First six weeks with your newborn

What happens to you and your baby in those first six weeks after birth.

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The first six weeks with your newborn are an exciting time but you will notice plenty of changes in both you and your baby. Here we explain what some of these changes mean.

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Week 1

What’s happening to you?

One of your first visitors will be a midwife who’ll visit the day after you come home, weighing your baby and checking on you.

“Your midwife will decide with you how often to visit in the first 10 days,” says Catharine Parker Littler, National Midwifery Director of Midwives Online.

Around day 3-4 you may experience the baby blues’, but this should pass.

What’s happening with feeding your baby?

If you’re breastfeeding, the first few days may be the hardest as feeding can
be painful until your baby latches on properly. “Many mums have trouble,” says Catharine Parker Littler.

If you have problems feeding, call:

  • Your health visitor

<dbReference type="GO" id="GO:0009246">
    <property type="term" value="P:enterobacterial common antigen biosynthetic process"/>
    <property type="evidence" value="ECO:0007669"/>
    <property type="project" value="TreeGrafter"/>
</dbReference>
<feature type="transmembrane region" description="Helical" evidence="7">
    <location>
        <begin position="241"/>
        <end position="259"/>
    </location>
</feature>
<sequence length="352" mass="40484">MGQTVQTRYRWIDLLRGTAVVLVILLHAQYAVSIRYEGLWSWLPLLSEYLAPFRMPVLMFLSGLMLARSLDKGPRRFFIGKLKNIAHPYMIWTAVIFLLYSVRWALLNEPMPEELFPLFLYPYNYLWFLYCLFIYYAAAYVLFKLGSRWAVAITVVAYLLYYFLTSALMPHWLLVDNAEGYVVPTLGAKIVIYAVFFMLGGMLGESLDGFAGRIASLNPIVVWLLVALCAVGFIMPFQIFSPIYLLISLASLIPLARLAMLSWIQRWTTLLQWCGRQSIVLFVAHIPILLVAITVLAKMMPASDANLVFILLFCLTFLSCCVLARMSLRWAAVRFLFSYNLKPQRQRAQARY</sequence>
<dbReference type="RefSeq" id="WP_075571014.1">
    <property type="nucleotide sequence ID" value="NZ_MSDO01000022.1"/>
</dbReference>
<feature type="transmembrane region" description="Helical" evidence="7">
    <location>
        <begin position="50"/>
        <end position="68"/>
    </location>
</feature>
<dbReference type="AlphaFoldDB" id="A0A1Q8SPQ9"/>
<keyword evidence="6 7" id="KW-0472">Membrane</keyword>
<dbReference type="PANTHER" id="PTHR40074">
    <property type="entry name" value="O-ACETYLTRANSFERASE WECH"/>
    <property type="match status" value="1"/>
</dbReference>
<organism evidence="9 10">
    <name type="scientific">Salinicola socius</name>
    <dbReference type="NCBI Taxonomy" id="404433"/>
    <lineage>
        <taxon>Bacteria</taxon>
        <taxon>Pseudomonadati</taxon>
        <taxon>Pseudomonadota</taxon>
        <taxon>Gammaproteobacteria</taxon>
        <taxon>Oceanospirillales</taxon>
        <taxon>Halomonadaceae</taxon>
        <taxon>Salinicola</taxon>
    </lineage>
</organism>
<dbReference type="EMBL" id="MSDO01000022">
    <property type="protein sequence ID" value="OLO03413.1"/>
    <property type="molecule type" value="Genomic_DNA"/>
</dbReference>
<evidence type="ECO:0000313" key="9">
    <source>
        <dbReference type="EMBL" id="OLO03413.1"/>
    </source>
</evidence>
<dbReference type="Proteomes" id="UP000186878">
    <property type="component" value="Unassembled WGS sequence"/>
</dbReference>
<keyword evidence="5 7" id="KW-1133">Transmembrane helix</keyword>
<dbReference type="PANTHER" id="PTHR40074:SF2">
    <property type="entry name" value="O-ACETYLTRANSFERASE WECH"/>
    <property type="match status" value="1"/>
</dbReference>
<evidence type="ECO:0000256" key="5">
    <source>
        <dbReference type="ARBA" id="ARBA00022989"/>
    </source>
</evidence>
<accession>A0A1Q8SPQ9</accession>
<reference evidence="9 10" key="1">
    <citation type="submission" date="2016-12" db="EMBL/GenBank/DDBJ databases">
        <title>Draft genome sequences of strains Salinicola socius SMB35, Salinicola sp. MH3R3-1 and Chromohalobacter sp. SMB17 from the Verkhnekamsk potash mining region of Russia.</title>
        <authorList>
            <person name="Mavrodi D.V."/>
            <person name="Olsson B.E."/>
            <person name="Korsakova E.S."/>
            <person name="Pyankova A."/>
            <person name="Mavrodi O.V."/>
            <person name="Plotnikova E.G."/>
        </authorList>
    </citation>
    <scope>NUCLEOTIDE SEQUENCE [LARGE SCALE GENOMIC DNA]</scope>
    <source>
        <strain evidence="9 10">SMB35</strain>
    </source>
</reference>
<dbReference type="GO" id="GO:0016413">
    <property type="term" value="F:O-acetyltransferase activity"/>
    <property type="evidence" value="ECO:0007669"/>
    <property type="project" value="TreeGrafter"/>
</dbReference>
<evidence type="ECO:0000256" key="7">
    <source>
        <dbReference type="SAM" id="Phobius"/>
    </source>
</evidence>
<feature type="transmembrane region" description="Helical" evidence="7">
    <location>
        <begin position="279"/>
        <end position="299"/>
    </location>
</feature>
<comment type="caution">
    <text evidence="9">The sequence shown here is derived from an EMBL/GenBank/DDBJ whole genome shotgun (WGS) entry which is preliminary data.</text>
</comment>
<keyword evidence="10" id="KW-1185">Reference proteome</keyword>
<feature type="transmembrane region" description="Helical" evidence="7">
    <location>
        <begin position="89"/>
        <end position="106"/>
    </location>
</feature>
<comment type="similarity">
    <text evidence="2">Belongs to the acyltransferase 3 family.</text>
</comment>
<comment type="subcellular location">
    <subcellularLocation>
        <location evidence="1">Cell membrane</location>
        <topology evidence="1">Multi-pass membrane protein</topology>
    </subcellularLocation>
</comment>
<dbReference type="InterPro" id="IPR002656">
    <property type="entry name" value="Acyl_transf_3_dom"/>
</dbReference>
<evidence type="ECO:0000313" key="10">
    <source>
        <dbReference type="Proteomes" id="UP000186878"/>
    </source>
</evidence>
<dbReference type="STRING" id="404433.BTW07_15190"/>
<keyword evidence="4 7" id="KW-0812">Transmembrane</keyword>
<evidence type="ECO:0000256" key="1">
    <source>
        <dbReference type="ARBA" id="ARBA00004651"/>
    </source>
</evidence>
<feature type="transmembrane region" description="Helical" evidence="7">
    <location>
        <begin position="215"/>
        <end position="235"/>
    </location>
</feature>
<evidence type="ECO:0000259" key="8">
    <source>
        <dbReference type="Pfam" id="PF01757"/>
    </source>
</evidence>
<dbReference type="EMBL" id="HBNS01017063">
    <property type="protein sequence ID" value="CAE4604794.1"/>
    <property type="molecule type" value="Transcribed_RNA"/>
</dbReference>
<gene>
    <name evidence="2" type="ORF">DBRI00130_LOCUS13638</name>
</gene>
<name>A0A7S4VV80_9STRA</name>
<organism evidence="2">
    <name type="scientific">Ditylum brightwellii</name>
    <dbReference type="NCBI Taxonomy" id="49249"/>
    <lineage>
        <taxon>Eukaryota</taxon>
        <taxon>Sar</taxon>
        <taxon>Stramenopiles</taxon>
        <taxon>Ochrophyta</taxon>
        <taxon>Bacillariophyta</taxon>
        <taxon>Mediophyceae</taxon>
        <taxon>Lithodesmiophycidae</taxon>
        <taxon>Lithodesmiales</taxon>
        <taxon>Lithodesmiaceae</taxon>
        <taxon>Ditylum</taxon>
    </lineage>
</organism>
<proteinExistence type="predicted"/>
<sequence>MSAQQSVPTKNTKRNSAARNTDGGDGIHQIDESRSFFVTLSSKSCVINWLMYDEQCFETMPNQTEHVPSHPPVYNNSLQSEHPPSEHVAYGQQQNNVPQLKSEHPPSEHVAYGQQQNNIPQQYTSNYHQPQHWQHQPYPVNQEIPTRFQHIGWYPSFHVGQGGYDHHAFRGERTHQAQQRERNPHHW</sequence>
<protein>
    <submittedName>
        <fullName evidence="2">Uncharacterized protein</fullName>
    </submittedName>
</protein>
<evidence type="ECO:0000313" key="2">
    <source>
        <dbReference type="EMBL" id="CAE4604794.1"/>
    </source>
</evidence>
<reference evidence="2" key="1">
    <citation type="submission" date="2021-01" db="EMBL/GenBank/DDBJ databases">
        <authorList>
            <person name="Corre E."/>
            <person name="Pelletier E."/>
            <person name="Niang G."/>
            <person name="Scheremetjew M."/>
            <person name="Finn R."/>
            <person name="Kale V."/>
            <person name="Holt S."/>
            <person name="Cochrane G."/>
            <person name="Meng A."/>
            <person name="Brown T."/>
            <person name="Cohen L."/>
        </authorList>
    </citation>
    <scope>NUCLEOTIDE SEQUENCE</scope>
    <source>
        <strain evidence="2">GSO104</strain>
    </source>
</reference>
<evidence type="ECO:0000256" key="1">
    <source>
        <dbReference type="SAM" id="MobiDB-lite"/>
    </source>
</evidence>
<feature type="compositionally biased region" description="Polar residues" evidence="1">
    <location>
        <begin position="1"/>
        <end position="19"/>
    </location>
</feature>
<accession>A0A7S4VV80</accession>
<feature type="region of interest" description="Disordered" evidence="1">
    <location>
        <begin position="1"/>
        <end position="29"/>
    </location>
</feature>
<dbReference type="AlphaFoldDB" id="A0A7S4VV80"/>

• Your breastfeeding counselor
  • The National Childbirth Trust’s Breastfeeding Line on 0870 444 8708, 8am-10pm.

What’s happening with your baby’s weight?

Your baby may lose up to 10% of his weight in the first few days as he adjusts to his new life. This is normal and by day 10 he should be putting weight on again.

What’s happening with your baby’s poos?

Don’t be surprised to find thick, sticky, greenish-black poo (meconium) in your baby’s first nappies. This means his bowels are working normally. After a couple of days, the poos will turn browny-green.

Week 2

What’s happening to you?

“This is the time to focus on your own and your baby’s health and forget about things like housework,” says Patricia Carswell, life coach to new mums.

It’s important to look after yourself as your body is still recovering from birth. Bleeding can last a few weeks as your uterus contracts back to its normal size.

What’s happening with you baby’s sleeping?

Your baby will be having countless short spells of sleep – sleeping for around 15-16 hours a day.

What’s happening with your baby’s poos?

Your baby’s poos will start to look more yellow and have a loose, grainy texture – a bit like mustard! If you’re bottlefeeding, the poo is likely to be thicker and may smell stronger. If you have any queries, ask your health visitor who’ll pop round for a visit after 10 days.